The Delaware Court of Chancery has once again issued an opinion holding that managers of Delaware Limited Liability Companies (LLC) owe fiduciary duties to the LLCs they manage, even in the absence of a provision in the operating agreement establishing the existence of the fiduciary duties.

In Auriga Capital Corp. v. Gatz Properties, LLC, Chancellor Leo E. Strine Jr. stated that default fiduciary duties exist, but in an opinion released on Nov. 7, in Gatz Properties LLC v. Auriga Capital Corp., the Delaware Supreme Court declared that part of the opinion to be “dictum without any precedential value” because the issue of whether the manager owed fiduciary duties was admitted by the manager, making the inquiry unnecessary. However, on Nov. 28, in Feeley v. NHAOCG, LLC, where the question was squarely presented, Vice Chancellor J. Travis Laster held that managers of Delaware LLCs do owe default fiduciary duties.

In Auriga, the Delaware Supreme Court affirmed an award of damages to investors for breach of an LLC agreement, but rejected as dicta the court’s finding that “default” fiduciary duties apply to any LLC organized under Delaware law. The court found that the LLC agreement at issue created contractually agreed fiduciary duties when it prohibited the manager from “enter[ing] into any additional agreements with affiliates on terms and conditions which are less favorable [than] similar agreements which could then be entered into with arms-length third parties.”  The Delaware Supreme Court also held that Delaware law did not require any “magic words” and that such language was the “contractual equivalent of the entire fairness equitable standard of conduct” and requirement that the manager obtain a “fair price.” The court thus affirmed, “exclusively on contractual grounds.”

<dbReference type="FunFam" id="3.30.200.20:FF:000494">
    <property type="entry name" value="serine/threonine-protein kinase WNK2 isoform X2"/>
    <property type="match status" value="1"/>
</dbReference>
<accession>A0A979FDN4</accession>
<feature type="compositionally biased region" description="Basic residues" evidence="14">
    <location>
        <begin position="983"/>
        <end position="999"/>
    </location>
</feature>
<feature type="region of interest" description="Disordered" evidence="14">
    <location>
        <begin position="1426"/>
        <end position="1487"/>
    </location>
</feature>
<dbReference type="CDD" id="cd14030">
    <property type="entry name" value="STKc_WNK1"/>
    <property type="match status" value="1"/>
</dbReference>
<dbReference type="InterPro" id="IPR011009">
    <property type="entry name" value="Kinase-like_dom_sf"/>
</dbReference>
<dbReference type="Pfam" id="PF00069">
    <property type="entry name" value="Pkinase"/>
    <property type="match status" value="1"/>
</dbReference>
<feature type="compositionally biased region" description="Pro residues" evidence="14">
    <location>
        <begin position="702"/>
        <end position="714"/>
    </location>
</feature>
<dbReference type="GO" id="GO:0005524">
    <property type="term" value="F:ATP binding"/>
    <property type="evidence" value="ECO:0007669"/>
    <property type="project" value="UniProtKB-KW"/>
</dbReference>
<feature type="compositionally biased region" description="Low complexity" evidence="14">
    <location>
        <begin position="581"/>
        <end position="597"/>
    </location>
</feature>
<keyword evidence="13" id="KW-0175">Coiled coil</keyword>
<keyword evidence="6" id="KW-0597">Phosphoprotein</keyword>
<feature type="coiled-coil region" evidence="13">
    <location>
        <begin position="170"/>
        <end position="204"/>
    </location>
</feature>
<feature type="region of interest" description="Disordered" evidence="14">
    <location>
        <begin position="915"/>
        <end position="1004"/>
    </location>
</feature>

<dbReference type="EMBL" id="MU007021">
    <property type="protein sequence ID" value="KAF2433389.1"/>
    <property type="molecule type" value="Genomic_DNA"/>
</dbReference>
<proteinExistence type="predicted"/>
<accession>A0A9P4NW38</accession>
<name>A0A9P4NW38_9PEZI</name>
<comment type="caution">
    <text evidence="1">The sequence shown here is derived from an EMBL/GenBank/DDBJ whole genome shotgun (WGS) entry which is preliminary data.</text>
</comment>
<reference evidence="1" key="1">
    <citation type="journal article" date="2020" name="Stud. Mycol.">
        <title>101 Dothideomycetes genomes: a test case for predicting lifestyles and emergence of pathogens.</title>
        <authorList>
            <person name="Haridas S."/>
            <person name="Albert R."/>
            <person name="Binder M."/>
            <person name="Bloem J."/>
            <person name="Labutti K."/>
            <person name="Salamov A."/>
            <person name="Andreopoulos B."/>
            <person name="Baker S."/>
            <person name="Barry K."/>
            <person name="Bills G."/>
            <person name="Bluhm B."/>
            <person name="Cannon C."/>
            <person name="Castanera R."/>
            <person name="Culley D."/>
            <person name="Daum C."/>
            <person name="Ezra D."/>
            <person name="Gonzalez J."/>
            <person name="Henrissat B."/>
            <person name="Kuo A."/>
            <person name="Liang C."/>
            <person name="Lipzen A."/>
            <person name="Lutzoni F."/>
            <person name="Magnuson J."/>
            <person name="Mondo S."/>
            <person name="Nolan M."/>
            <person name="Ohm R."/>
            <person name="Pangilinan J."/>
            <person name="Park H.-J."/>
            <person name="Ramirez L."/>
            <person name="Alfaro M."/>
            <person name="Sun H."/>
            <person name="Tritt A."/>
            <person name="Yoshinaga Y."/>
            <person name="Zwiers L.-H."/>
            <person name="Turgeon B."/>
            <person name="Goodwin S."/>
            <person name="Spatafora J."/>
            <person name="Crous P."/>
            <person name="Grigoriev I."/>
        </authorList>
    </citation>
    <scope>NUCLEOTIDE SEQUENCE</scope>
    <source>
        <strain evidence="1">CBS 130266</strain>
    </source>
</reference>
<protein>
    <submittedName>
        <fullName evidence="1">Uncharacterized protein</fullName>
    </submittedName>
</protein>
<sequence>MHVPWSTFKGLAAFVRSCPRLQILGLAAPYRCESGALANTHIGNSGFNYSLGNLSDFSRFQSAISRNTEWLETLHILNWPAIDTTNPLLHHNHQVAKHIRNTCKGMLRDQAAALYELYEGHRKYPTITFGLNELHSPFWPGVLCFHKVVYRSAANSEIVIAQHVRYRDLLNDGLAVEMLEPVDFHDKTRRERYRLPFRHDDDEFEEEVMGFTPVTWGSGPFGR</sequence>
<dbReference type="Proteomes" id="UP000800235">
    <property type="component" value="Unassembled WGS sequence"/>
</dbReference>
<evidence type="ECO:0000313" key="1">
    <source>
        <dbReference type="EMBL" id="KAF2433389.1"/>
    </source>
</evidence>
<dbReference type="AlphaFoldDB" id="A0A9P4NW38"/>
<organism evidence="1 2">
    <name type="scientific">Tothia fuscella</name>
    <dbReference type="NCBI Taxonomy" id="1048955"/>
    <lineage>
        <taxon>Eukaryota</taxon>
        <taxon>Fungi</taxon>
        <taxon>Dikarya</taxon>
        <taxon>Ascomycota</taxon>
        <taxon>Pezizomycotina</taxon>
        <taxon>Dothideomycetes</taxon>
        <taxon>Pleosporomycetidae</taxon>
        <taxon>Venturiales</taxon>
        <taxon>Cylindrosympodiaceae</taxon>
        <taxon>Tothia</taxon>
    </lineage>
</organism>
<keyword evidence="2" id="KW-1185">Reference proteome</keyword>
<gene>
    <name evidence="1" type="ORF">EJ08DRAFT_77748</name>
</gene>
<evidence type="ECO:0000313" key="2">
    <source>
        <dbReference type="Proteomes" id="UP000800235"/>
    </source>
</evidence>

More significantly, however, the Delaware Supreme Court rejected as “dictum without any precedential value” the Chancery Court’s decision that created default fiduciary duties as a matter of construction of the Delaware LLC Act.  The court held it was “improvident and unnecessary” for the Chancery Court to extend its holding where the parties had not specifically raised the issue. Instead, the court stated that “reasonable minds could differ” on the statutory question and refused to “express any view regarding whether default fiduciary duties apply as a matter of statutory construction [to a Delaware LLC].” By doing so, the Delaware Supreme Court made clear that the issue of default fiduciary duties is a “question [that] remains open.”

Three weeks later, in Feeley v. NHAOCG, LLC, the Chancery Court again held that LLC managers owe default fiduciary duties to the LLC. To support this holding, the court referenced Chancellor Strine’s analysis in Auriga. Although the Delaware Supreme Court clearly stated that passage lacked precedential value, Vice Chancellor Laster nevertheless treated it as persuasive authority, and emphasized two points made in Auriga. First, the court held that the LLC Act’s commitment to the traditional rules of law and equity meant that LLC managers owe fiduciary duties because they bear the traditional characteristics of a fiduciary—a person in whom another reposes special trust, a person upon whose judgment another relies. Second, an amendment to the LLC Act clarified that fiduciary duties can be expanded, restricted or eliminated, and unless the duties exist as a default, nothing exists to be expanded, restricted or eliminated.

The court in Feeley went on to compare the two types of LLC members, managing members and nonmanaging members, to general and limited partners in the Limited Partnership context. In LPs, general partners run the enterprise and so owe fiduciary duties to the partnership; the limited partners are passive investors. The court held that the LLC Act embodies a similar structure, meaning that the managing members owe fiduciary duties to the enterprise, and therefore held that the law protects the investment made by the nonmanaging members by imposing fiduciary duties upon managers.

Neither in Auriga nor in Feeley did a member of the Chancery Court cite the two law review articles published by Chief Justice Myron T. Steele of the Delaware Supreme Court that argue LLC managers should not owe any fiduciary obligations beyond what is contained in an LLC’s operating agreement.

With the issuance of the Feeley opinion, the Delaware Supreme Court may soon have an opportunity to decide whether managers of Delaware LLCs owe fiduciary duties in the absence of a provision in the operating agreement imposing them.